We started the week with Pettit & Sevitt, and here we go again. This one has been extended, though it’s such a sympathetic renovation done not long after the build that we cannot tell by the house pics which is what. – seemles. Never before sold and clearly loved for all of it’s 45 + years its first era is over and a new one awaits.
For those who mood is generally set to: Brady and who are perhaps are looking (and have the means) for something pretty special in the leavy ‘burbs of Sydeny then, take it from us, you wil not see another of these for a at least few years – tis a rare bird indeed. A jaw-dropper of unassailable, untouched Pettit & Sevitt breathtakery; valuted ceilings, split-levels timber detailing, parquetry floors and a massive just-waiting-for-the-pool yard. We hold grave fears that this too, like so many others, could be turned out as a white, high-gloss abomination – so we’d beg those of you in the market: this one requires a (sensitive) lover like no other, do you fit the bill?
B&W images by Max Dupain
Pettit and Sevitt project homes of the 1960s and 70s are a staple here for us and its always a sight for sore eyes when those familair mission brown beams and white brick walls float up on a feed, this example however is a cut above the usual. ‘The Courtyard House’ was a design by Ken Woolley (but of course) for the company c.1965 and was compleated in 1966 as part of their second display village, one of ten domestic architecture dreams presented for consideration to the post war public as an indigenous, enlightened response to the needs of the emrgeing Australian lifestyle and climate. And as it did then, it wows us today with a considered inside/outside floorplan as the original village brochure attests:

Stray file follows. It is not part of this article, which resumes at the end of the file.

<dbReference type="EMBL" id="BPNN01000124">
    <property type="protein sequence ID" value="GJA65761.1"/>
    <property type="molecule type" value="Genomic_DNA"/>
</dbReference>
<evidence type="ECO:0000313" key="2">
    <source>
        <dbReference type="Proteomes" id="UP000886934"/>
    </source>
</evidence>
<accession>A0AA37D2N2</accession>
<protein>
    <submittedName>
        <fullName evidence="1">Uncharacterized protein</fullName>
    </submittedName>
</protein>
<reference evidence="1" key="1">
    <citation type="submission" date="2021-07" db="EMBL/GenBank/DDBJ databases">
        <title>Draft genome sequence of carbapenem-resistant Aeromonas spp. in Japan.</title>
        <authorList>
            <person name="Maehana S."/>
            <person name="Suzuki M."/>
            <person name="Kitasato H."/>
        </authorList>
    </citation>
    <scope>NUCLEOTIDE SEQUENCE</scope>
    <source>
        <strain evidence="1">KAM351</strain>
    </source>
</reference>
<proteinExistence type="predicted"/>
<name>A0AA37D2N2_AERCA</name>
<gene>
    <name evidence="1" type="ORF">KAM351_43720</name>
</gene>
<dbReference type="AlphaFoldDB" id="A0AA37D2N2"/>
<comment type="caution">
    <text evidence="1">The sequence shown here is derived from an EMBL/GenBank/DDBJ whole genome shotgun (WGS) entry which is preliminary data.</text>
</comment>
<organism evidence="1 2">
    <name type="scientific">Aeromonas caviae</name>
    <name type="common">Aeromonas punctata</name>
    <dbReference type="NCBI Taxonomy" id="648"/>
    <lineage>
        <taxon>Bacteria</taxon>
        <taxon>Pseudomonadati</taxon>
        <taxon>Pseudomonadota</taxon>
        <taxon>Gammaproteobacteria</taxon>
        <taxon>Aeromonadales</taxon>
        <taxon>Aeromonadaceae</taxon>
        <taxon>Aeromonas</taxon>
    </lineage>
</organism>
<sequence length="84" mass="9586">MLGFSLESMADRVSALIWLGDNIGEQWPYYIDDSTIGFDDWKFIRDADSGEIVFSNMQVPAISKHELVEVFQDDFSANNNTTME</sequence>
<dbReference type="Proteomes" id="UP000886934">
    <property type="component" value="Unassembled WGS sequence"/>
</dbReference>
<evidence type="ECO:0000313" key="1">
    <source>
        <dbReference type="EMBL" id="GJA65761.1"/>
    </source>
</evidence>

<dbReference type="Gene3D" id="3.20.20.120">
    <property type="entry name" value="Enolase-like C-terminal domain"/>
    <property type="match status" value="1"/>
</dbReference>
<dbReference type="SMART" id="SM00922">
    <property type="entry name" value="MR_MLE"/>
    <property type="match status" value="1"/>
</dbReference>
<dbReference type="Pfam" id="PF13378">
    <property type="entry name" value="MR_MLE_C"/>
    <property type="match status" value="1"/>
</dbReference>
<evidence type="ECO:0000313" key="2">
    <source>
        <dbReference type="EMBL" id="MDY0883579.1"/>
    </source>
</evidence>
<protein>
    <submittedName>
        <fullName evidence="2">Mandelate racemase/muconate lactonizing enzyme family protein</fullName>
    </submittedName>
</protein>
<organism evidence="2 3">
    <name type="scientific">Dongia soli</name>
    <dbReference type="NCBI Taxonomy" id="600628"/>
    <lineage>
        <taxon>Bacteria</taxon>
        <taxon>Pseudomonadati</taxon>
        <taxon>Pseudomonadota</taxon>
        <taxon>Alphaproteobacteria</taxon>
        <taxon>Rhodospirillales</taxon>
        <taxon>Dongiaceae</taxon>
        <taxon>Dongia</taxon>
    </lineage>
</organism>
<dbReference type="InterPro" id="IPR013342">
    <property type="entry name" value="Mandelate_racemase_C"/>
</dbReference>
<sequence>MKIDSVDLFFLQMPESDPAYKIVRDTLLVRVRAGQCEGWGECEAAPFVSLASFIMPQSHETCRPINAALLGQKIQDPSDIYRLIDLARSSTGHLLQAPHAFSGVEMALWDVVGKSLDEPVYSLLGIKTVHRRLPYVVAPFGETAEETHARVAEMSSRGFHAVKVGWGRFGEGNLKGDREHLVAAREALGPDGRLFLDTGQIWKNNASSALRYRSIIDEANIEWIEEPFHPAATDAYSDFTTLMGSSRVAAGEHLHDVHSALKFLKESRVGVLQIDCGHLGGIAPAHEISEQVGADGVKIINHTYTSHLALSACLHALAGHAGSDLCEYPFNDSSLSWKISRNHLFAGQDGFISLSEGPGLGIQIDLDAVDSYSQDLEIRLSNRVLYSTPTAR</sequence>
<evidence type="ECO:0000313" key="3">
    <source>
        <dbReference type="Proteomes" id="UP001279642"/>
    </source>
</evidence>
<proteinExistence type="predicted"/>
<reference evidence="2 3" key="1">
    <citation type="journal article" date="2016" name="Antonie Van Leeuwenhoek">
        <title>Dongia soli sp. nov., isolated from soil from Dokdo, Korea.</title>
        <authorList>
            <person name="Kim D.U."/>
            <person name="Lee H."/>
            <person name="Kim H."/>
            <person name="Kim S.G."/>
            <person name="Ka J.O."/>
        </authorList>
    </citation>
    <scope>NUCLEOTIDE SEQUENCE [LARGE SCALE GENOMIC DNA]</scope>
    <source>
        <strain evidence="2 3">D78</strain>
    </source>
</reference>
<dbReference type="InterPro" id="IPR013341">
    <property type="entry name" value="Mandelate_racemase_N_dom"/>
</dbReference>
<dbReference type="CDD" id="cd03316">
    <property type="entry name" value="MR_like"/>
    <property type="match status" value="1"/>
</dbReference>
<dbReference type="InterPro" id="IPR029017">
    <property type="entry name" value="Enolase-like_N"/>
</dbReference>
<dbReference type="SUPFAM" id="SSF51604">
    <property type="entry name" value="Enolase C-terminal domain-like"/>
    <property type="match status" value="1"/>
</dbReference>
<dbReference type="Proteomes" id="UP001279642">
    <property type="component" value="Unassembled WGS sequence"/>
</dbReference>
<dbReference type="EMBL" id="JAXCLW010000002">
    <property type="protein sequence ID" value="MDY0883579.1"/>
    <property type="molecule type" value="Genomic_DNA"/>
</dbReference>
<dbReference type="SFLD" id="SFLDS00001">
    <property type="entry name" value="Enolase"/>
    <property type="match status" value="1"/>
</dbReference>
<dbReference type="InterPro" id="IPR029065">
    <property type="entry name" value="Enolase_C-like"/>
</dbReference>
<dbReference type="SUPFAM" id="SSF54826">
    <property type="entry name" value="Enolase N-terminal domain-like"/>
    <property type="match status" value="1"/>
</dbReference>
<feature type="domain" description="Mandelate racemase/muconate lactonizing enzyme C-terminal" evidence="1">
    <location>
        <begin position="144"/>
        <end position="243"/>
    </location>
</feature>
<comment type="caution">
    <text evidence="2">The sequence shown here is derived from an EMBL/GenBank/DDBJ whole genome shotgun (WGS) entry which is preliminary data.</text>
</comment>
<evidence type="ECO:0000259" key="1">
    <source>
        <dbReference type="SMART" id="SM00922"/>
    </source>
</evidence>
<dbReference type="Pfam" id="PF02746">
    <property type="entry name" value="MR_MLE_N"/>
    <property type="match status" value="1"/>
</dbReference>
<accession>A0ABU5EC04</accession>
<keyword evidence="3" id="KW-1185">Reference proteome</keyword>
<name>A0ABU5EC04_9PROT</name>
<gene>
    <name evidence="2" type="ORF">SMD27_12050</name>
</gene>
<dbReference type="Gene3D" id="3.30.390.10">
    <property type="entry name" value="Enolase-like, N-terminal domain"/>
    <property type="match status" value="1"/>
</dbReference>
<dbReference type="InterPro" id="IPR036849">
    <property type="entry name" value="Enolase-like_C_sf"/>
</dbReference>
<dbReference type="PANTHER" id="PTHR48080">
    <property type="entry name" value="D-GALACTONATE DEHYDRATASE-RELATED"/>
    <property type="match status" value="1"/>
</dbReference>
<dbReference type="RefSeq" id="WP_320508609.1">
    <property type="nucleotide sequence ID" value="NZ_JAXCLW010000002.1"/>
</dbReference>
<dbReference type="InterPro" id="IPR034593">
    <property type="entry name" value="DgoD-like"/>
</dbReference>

“The house encloses the courtyard on two sides and brick walls enclose the other sides. Living, kitchen and bedrooms all face the courtyard, even the roof slopes towards it emphasising its relationship to all rooms”
This residence is textbook parade of P&S trademark elements which endure as the best Mid-Cenutry Modenrism always does – the beautiful painted masonry, tile and timber and thanks to only two dedicated owners it is in spendid condition, with elegant gardens of harmonious plant selection.
Photographed in the mid 60s by Max Dupain and part of the 2014 Sydney Living Museums Iconic Houses Tour, where Ken Woolley himself walked the admiring throngs through this home, discussing his design, himself moved by its marvellous condition.
Now is the time for the next chapter and new owner to take the reigns of this exhbition level home. A new cusotdian to love it and keep it as it has been for the last 50 years, seeing through the next and enjoying every living moment its simple yet affecting design affords.